When I was in London, I bought myself a day pass for the Underground and rode it all over the city. Underneath the confusing, not remotely grid-like streets, skimming along through the compact tunnels, I felt like I had unlocked a secret warren of passages. I was proud of myself when I stood in a jam-packed car without falling over, my grip resting only lightly on one of the poles, or my arm looped casually around it. Time didn’t seem to matter down there; I would get to my destination whenever I got there, and if I went a stop too far, why, I’d simply turn around and find my stop again. I fancied myself one of Those People, the well-traveled ones who snatch up a map of the local public transportation upon arrival and use the privilege for all it’s worth.
I felt the same way nearly four years ago when my father took me to Boston to look at a college. After a kind stranger showed us how to purchase the correct day passes and positioned us directly in front of where the doors to the car would be, I picked up the workings of the T like that. My dad helped me navigate, of course (he wasn’t about to let a Teenage Girl Wander the City Alone) but I began figuring out the geography of the city and how the T could bring us closest to where we needed to be. I could picture myself there, heading into the city for the day from campus, studying on my way back, my highlighter barely shaking with the motion of the tram.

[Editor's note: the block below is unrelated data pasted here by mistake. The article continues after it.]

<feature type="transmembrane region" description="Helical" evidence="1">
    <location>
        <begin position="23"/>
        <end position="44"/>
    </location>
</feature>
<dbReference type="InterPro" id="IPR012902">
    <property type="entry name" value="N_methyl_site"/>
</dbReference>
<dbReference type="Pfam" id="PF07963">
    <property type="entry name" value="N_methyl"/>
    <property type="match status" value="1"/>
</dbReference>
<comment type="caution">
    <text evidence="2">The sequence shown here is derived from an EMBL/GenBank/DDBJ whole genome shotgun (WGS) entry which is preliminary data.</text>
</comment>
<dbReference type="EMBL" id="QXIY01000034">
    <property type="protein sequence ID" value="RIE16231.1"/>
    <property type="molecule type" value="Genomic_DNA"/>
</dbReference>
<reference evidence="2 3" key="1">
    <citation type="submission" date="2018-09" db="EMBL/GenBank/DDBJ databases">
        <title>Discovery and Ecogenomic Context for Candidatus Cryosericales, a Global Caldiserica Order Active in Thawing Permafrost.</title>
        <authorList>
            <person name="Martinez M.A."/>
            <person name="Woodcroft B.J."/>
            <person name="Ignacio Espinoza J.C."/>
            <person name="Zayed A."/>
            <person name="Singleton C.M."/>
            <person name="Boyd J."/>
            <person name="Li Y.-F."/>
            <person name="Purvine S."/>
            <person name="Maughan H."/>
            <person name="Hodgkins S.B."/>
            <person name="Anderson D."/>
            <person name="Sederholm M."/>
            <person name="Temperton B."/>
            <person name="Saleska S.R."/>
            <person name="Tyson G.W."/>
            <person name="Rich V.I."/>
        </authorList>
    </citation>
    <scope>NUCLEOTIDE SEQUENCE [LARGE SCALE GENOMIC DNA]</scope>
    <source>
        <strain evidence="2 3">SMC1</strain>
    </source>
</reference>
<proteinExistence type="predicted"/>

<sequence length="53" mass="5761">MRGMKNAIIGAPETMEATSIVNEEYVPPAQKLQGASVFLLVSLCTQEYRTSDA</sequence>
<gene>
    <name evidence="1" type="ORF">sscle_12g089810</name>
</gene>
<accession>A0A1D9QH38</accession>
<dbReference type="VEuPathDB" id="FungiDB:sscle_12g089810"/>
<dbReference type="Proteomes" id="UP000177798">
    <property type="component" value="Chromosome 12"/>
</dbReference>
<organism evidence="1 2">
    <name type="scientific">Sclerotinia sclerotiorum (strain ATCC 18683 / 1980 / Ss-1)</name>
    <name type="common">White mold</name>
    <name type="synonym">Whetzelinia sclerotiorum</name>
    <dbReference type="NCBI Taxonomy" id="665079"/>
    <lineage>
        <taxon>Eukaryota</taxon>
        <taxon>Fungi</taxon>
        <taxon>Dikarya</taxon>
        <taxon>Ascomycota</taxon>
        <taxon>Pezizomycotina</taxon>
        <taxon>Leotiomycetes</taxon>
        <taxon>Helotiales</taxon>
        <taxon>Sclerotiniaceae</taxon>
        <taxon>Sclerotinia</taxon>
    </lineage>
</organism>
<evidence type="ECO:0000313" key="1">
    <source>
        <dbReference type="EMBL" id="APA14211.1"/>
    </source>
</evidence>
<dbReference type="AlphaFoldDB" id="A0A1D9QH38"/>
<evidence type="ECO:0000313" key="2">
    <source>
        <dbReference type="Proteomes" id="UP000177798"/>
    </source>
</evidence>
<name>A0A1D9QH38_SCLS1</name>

When I went back to Boston with my mother, I was the one showing her how to use the T. She knew how to read public transportation maps, of course, but I remembered a good deal of the system from my first trip. She didn’t always trust me on which line we should take, but I knew. I was confident.
Confidence was a big deal for me then. It still is. It baffles me that the girl who only rides certain bus routes in this small university town for fear of ending up lost could step onto trams and trains in strange cities and feel perfectly at ease.
I don’t know why I love train travel. Maybe it’s just nice to feel so in control, to look at those multicolored webs and know exactly where I’m going. College is a lovely time of life, but I’m not always certain as to where I’ll end up. When I heard the robotic voice say, “Tower Green,” on the other hand, I knew I’d found my stop.